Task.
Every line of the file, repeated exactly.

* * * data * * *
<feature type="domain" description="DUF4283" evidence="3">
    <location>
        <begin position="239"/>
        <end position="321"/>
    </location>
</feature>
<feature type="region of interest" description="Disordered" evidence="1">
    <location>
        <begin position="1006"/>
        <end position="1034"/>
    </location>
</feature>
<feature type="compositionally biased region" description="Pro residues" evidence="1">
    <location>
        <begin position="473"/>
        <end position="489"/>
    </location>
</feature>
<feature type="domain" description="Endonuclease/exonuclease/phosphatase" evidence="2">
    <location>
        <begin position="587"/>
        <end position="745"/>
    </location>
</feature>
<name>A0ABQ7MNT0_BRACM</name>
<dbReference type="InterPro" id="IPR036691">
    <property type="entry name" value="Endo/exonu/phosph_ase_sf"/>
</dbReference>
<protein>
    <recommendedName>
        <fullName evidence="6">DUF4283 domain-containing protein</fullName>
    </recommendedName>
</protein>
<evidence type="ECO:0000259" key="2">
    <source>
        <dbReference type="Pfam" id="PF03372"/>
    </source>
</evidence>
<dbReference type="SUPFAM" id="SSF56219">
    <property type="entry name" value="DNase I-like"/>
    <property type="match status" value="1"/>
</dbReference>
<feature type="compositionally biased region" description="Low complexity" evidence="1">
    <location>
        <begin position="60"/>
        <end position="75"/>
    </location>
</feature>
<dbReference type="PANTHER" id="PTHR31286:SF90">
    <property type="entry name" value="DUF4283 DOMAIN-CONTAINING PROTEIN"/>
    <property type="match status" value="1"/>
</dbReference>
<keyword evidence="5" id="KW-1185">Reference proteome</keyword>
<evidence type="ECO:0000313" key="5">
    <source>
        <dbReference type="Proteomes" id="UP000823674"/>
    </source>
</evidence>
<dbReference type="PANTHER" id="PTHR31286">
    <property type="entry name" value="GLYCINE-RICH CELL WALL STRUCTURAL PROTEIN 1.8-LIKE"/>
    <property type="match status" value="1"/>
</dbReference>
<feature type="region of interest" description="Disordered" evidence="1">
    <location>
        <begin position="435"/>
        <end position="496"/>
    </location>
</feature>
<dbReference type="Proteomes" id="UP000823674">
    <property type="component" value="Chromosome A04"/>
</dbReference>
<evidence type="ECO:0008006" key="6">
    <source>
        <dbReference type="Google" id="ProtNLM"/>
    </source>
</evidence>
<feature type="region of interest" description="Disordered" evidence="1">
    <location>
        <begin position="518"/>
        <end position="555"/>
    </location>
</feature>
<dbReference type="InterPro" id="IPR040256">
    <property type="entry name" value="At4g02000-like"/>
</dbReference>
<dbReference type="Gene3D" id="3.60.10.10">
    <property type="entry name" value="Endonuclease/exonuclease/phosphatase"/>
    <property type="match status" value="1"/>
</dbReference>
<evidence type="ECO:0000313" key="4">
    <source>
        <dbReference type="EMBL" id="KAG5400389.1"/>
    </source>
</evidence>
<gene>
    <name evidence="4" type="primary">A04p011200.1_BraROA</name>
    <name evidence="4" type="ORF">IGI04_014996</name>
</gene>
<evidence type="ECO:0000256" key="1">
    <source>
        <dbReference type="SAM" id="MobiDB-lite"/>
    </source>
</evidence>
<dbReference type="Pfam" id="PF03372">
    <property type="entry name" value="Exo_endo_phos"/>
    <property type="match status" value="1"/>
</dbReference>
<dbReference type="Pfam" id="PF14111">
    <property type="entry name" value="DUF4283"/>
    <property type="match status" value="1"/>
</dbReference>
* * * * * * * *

<feature type="domain" description="DUF4283" evidence="3">
    <location>
        <begin position="239"/>
        <end position="321"/>
    </location>
</feature>
<feature type="region of interest" description="Disordered" evidence="1">
    <location>
        <begin position="1006"/>
        <end position="1034"/>
    </location>
</feature>
<feature type="compositionally biased region" description="Pro residues" evidence="1">
    <location>
        <begin position="473"/>
        <end position="489"/>
    </location>
</feature>
<feature type="domain" description="Endonuclease/exonuclease/phosphatase" evidence="2">
    <location>
        <begin position="587"/>
        <end position="745"/>
    </location>
</feature>
<name>A0ABQ7MNT0_BRACM</name>
<dbReference type="InterPro" id="IPR036691">
    <property type="entry name" value="Endo/exonu/phosph_ase_sf"/>
</dbReference>
<protein>
    <recommendedName>
        <fullName evidence="6">DUF4283 domain-containing protein</fullName>
    </recommendedName>
</protein>
<evidence type="ECO:0000259" key="2">
    <source>
        <dbReference type="Pfam" id="PF03372"/>
    </source>
</evidence>
<dbReference type="SUPFAM" id="SSF56219">
    <property type="entry name" value="DNase I-like"/>
    <property type="match status" value="1"/>
</dbReference>
<feature type="compositionally biased region" description="Low complexity" evidence="1">
    <location>
        <begin position="60"/>
        <end position="75"/>
    </location>
</feature>
<dbReference type="PANTHER" id="PTHR31286:SF90">
    <property type="entry name" value="DUF4283 DOMAIN-CONTAINING PROTEIN"/>
    <property type="match status" value="1"/>
</dbReference>
<keyword evidence="5" id="KW-1185">Reference proteome</keyword>
<evidence type="ECO:0000313" key="5">
    <source>
        <dbReference type="Proteomes" id="UP000823674"/>
    </source>
</evidence>
<dbReference type="PANTHER" id="PTHR31286">
    <property type="entry name" value="GLYCINE-RICH CELL WALL STRUCTURAL PROTEIN 1.8-LIKE"/>
    <property type="match status" value="1"/>
</dbReference>
<feature type="region of interest" description="Disordered" evidence="1">
    <location>
        <begin position="435"/>
        <end position="496"/>
    </location>
</feature>
<dbReference type="Proteomes" id="UP000823674">
    <property type="component" value="Chromosome A04"/>
</dbReference>
<evidence type="ECO:0008006" key="6">
    <source>
        <dbReference type="Google" id="ProtNLM"/>
    </source>
</evidence>
<feature type="region of interest" description="Disordered" evidence="1">
    <location>
        <begin position="518"/>
        <end position="555"/>
    </location>
</feature>
<dbReference type="InterPro" id="IPR040256">
    <property type="entry name" value="At4g02000-like"/>
</dbReference>
<dbReference type="Gene3D" id="3.60.10.10">
    <property type="entry name" value="Endonuclease/exonuclease/phosphatase"/>
    <property type="match status" value="1"/>
</dbReference>
<evidence type="ECO:0000313" key="4">
    <source>
        <dbReference type="EMBL" id="KAG5400389.1"/>
    </source>
</evidence>
<gene>
    <name evidence="4" type="primary">A04p011200.1_BraROA</name>
    <name evidence="4" type="ORF">IGI04_014996</name>
</gene>
<evidence type="ECO:0000256" key="1">
    <source>
        <dbReference type="SAM" id="MobiDB-lite"/>
    </source>
</evidence>
<dbReference type="Pfam" id="PF03372">
    <property type="entry name" value="Exo_endo_phos"/>
    <property type="match status" value="1"/>
</dbReference>
<dbReference type="Pfam" id="PF14111">
    <property type="entry name" value="DUF4283"/>
    <property type="match status" value="1"/>
</dbReference>